Balconies full of wild messy ivy are quite commonplace all over Italy—especially so in Vencie. With low light coming in between the buildings in the narrow canals and streets it makes sense and is very low maintenance.
The other common combination you’ll see up higher on rooftop terraces will be something along these lines: screen plants (optional), tomato plants (not optional), marigolds or calendula, geraniums, herbs, maybe a rose or jasmine vine if their rooftop has something for it to climb on, agave (optional), other foliage plants (optional).
They really do keep it simple around here.
“Here on the night of November 26, 1944 Amerigo Perini died by a fascist bullet hastening the hour of liberation of Italy from tyranny both inside and out.”
In addition to being used as an herb, bay laurel (Laurus nobilis) is still used culturally to connote victory just as it has for many centuries. Memorial signs such as this are given large frames or wreaths covered in laurel leaves, and newly graduated college students still walk the streets of Venice this time of year wearing their laurel crowns and singing together. It is nice to see plant symbolism and tradition at work. Since I am ever the traveler wandering about while managing my own chronic health problems, it is nice to see such fine seats. Seeing these near La Fenice made me realize I really should get some portable comfortable furniture for the garden this summer. I think that our elderly cat will approve of the idea too. Piazza San Marco has nothing to do with gardening, and there are no plants, but it is magnificent in its design. This trip we visited the interior of the church and the mosaic work was truly stunning. When I return home, I want to begin making mosaics again.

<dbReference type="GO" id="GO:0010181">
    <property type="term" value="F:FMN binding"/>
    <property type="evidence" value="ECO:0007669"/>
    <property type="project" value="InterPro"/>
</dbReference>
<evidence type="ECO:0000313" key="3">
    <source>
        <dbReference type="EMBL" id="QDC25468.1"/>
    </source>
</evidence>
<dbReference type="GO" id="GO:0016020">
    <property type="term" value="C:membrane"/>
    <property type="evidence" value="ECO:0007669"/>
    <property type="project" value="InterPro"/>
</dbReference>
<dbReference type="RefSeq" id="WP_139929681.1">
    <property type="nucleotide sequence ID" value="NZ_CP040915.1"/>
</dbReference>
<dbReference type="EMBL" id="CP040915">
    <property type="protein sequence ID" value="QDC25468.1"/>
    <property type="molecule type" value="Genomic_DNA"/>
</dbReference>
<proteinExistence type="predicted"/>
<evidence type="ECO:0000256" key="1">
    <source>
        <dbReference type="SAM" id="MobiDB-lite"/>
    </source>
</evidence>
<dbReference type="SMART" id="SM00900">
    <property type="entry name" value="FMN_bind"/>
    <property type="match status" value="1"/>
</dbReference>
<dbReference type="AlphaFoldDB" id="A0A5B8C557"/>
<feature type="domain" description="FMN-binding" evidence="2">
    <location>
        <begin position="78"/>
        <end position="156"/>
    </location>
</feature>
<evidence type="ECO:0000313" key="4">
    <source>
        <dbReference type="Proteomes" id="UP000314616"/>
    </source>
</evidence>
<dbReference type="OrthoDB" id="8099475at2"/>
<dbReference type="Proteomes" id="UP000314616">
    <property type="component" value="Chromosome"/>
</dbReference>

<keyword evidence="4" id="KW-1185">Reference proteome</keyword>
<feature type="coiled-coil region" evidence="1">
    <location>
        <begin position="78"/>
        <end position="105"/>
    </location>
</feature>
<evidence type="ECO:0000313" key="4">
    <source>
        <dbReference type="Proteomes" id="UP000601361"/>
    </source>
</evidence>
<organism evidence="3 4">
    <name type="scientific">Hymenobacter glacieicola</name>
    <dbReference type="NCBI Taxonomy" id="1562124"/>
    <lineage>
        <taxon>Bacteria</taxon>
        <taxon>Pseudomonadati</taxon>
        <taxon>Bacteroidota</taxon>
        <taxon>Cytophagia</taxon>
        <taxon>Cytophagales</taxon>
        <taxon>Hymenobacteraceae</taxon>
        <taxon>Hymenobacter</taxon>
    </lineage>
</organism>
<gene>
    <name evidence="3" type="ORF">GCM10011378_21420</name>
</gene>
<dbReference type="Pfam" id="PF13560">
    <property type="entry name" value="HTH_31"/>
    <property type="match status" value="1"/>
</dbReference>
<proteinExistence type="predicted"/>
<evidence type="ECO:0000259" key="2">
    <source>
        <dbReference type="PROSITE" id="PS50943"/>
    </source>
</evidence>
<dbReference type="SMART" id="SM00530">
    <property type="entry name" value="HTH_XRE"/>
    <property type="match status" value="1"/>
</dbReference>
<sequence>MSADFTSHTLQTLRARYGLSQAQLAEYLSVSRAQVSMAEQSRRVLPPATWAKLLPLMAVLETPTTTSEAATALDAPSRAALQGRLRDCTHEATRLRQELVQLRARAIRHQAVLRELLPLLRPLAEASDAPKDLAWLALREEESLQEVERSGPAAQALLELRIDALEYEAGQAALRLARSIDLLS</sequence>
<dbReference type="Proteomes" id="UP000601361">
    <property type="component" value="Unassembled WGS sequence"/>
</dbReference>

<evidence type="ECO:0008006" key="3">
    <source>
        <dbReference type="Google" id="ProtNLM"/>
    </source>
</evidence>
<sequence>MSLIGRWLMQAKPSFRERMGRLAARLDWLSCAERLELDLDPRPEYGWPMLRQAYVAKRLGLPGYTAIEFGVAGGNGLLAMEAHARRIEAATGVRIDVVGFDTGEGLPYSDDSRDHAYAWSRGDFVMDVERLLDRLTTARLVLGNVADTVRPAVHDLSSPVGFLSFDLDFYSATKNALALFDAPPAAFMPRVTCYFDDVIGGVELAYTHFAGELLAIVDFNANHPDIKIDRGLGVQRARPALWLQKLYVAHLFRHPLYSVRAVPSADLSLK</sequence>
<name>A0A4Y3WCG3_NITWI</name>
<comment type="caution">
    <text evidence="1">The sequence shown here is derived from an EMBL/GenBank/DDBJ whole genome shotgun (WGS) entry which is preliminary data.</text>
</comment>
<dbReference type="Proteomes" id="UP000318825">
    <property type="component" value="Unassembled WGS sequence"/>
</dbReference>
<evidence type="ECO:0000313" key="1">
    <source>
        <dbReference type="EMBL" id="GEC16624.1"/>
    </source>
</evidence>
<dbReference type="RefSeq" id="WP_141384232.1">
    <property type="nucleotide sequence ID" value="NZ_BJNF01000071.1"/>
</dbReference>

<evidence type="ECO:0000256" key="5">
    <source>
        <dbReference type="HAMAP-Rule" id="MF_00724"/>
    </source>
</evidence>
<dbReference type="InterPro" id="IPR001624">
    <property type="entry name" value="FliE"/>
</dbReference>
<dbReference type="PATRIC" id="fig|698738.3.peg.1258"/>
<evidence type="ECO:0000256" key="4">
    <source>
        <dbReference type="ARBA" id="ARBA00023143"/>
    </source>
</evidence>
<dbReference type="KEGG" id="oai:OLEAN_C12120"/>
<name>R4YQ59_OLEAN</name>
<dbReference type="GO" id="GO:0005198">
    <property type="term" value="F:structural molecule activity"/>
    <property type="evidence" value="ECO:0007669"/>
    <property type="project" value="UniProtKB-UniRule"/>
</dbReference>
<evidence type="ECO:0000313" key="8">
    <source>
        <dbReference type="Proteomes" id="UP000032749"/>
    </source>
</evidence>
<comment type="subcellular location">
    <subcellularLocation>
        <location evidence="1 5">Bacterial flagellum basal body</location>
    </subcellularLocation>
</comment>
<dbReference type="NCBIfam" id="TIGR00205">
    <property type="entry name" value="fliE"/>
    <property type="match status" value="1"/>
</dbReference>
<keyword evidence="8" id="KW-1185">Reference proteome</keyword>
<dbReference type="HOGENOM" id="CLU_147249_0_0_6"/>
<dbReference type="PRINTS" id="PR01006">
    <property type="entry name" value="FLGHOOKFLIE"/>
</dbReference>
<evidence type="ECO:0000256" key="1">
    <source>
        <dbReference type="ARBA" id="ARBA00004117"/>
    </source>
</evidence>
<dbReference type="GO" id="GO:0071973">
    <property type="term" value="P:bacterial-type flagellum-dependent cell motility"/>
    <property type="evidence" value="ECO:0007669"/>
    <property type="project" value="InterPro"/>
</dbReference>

This is the view from the roof of St. Mark’s Basilica.
There are museums and art all over the city. Since Medusa is one of my favorite mytholical creatures, I snapped a photo of her on Athena’s aegis. This is from a sculpture that’s a Roman copy of a Greek original. Ceramics are also a favorite and this dish depicts one of my favorite stories from Ovid’s Metamorphoses. Cannot remember the date, but this is likely from the Renaissance.
Yet another view from the top of St. Mark’s Basilica looking out toward the lagoon with the Doge’s Palace on the left. The classical Venetian interior has a lot of dark, heavy wood. I doubt that was done to showcase fine Murano glass chandeliers, but it sure does work don’t you think? This museum room contained an incredible historic library with books on exploration.